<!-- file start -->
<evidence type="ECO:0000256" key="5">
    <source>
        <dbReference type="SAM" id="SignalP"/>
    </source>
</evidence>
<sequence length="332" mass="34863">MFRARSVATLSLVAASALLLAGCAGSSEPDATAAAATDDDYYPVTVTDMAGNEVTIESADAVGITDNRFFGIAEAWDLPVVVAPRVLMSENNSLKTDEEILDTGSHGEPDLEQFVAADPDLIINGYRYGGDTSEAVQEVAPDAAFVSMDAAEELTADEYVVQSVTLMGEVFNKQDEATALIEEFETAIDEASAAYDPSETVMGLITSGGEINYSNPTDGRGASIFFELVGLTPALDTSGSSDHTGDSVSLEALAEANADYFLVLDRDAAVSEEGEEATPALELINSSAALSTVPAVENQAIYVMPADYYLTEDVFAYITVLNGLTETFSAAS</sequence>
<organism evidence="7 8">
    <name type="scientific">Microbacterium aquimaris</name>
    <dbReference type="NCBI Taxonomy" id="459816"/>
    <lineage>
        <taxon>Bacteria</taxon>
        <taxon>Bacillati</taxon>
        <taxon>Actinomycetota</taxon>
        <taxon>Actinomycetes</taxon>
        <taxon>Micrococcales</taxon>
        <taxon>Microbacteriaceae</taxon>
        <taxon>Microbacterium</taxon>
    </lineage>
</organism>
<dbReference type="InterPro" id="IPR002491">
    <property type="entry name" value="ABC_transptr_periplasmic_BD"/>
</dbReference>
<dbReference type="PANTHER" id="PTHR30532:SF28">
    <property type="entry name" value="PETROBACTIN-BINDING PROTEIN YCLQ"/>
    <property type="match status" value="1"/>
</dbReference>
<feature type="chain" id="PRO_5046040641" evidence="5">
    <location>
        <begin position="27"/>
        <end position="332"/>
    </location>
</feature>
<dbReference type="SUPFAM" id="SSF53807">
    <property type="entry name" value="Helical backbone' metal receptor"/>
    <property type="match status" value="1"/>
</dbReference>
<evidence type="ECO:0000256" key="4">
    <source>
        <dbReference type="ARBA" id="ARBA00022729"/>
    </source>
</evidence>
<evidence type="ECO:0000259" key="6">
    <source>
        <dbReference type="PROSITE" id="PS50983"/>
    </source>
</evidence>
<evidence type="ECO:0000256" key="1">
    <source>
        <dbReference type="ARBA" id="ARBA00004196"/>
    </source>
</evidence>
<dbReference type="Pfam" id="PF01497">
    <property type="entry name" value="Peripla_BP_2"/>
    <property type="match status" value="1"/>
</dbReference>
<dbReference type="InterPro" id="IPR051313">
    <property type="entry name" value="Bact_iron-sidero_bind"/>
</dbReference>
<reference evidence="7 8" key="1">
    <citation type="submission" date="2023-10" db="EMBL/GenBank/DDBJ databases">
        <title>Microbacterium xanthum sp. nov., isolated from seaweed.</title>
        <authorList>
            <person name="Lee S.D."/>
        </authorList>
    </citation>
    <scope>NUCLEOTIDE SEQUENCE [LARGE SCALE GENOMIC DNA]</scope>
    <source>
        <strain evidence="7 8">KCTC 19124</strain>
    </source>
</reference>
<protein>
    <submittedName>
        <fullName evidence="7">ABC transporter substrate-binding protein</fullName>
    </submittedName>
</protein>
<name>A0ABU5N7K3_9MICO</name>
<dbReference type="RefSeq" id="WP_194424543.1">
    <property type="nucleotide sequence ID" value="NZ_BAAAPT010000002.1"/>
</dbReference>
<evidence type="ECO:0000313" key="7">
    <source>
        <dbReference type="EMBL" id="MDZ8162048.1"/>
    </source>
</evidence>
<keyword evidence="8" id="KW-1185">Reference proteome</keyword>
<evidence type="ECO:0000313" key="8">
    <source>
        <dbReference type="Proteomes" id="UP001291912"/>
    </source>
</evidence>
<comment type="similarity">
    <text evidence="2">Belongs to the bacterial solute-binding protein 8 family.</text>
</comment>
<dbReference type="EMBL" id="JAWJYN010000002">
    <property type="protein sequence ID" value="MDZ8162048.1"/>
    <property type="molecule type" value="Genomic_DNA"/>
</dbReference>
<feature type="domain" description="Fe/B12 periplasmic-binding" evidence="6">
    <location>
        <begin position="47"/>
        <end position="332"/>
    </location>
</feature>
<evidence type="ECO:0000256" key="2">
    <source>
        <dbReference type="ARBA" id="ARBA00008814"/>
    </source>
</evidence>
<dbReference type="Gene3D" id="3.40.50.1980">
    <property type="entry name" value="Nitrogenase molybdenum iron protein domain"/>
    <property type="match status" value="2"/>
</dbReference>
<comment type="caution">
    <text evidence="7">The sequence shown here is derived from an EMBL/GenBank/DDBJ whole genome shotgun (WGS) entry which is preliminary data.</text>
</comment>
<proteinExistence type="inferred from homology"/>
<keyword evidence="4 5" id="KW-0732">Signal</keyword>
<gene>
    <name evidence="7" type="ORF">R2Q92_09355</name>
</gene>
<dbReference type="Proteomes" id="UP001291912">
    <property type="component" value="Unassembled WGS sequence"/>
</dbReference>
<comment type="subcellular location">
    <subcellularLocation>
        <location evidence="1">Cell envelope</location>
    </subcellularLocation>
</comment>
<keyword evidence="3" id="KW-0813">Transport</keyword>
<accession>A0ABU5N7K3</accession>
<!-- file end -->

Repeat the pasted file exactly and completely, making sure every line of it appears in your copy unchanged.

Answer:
<evidence type="ECO:0000256" key="5">
    <source>
        <dbReference type="SAM" id="SignalP"/>
    </source>
</evidence>
<sequence length="332" mass="34863">MFRARSVATLSLVAASALLLAGCAGSSEPDATAAAATDDDYYPVTVTDMAGNEVTIESADAVGITDNRFFGIAEAWDLPVVVAPRVLMSENNSLKTDEEILDTGSHGEPDLEQFVAADPDLIINGYRYGGDTSEAVQEVAPDAAFVSMDAAEELTADEYVVQSVTLMGEVFNKQDEATALIEEFETAIDEASAAYDPSETVMGLITSGGEINYSNPTDGRGASIFFELVGLTPALDTSGSSDHTGDSVSLEALAEANADYFLVLDRDAAVSEEGEEATPALELINSSAALSTVPAVENQAIYVMPADYYLTEDVFAYITVLNGLTETFSAAS</sequence>
<organism evidence="7 8">
    <name type="scientific">Microbacterium aquimaris</name>
    <dbReference type="NCBI Taxonomy" id="459816"/>
    <lineage>
        <taxon>Bacteria</taxon>
        <taxon>Bacillati</taxon>
        <taxon>Actinomycetota</taxon>
        <taxon>Actinomycetes</taxon>
        <taxon>Micrococcales</taxon>
        <taxon>Microbacteriaceae</taxon>
        <taxon>Microbacterium</taxon>
    </lineage>
</organism>
<dbReference type="InterPro" id="IPR002491">
    <property type="entry name" value="ABC_transptr_periplasmic_BD"/>
</dbReference>
<dbReference type="PANTHER" id="PTHR30532:SF28">
    <property type="entry name" value="PETROBACTIN-BINDING PROTEIN YCLQ"/>
    <property type="match status" value="1"/>
</dbReference>
<feature type="chain" id="PRO_5046040641" evidence="5">
    <location>
        <begin position="27"/>
        <end position="332"/>
    </location>
</feature>
<dbReference type="SUPFAM" id="SSF53807">
    <property type="entry name" value="Helical backbone' metal receptor"/>
    <property type="match status" value="1"/>
</dbReference>
<evidence type="ECO:0000256" key="4">
    <source>
        <dbReference type="ARBA" id="ARBA00022729"/>
    </source>
</evidence>
<evidence type="ECO:0000259" key="6">
    <source>
        <dbReference type="PROSITE" id="PS50983"/>
    </source>
</evidence>
<evidence type="ECO:0000256" key="1">
    <source>
        <dbReference type="ARBA" id="ARBA00004196"/>
    </source>
</evidence>
<dbReference type="Pfam" id="PF01497">
    <property type="entry name" value="Peripla_BP_2"/>
    <property type="match status" value="1"/>
</dbReference>
<dbReference type="InterPro" id="IPR051313">
    <property type="entry name" value="Bact_iron-sidero_bind"/>
</dbReference>
<reference evidence="7 8" key="1">
    <citation type="submission" date="2023-10" db="EMBL/GenBank/DDBJ databases">
        <title>Microbacterium xanthum sp. nov., isolated from seaweed.</title>
        <authorList>
            <person name="Lee S.D."/>
        </authorList>
    </citation>
    <scope>NUCLEOTIDE SEQUENCE [LARGE SCALE GENOMIC DNA]</scope>
    <source>
        <strain evidence="7 8">KCTC 19124</strain>
    </source>
</reference>
<protein>
    <submittedName>
        <fullName evidence="7">ABC transporter substrate-binding protein</fullName>
    </submittedName>
</protein>
<name>A0ABU5N7K3_9MICO</name>
<dbReference type="RefSeq" id="WP_194424543.1">
    <property type="nucleotide sequence ID" value="NZ_BAAAPT010000002.1"/>
</dbReference>
<evidence type="ECO:0000313" key="7">
    <source>
        <dbReference type="EMBL" id="MDZ8162048.1"/>
    </source>
</evidence>
<keyword evidence="8" id="KW-1185">Reference proteome</keyword>
<evidence type="ECO:0000313" key="8">
    <source>
        <dbReference type="Proteomes" id="UP001291912"/>
    </source>
</evidence>
<comment type="similarity">
    <text evidence="2">Belongs to the bacterial solute-binding protein 8 family.</text>
</comment>
<dbReference type="EMBL" id="JAWJYN010000002">
    <property type="protein sequence ID" value="MDZ8162048.1"/>
    <property type="molecule type" value="Genomic_DNA"/>
</dbReference>
<feature type="domain" description="Fe/B12 periplasmic-binding" evidence="6">
    <location>
        <begin position="47"/>
        <end position="332"/>
    </location>
</feature>
<evidence type="ECO:0000256" key="2">
    <source>
        <dbReference type="ARBA" id="ARBA00008814"/>
    </source>
</evidence>
<dbReference type="Gene3D" id="3.40.50.1980">
    <property type="entry name" value="Nitrogenase molybdenum iron protein domain"/>
    <property type="match status" value="2"/>
</dbReference>
<comment type="caution">
    <text evidence="7">The sequence shown here is derived from an EMBL/GenBank/DDBJ whole genome shotgun (WGS) entry which is preliminary data.</text>
</comment>
<proteinExistence type="inferred from homology"/>
<keyword evidence="4 5" id="KW-0732">Signal</keyword>
<gene>
    <name evidence="7" type="ORF">R2Q92_09355</name>
</gene>
<dbReference type="Proteomes" id="UP001291912">
    <property type="component" value="Unassembled WGS sequence"/>
</dbReference>
<comment type="subcellular location">
    <subcellularLocation>
        <location evidence="1">Cell envelope</location>
    </subcellularLocation>
</comment>
<keyword evidence="3" id="KW-0813">Transport</keyword>
<accession>A0ABU5N7K3</accession>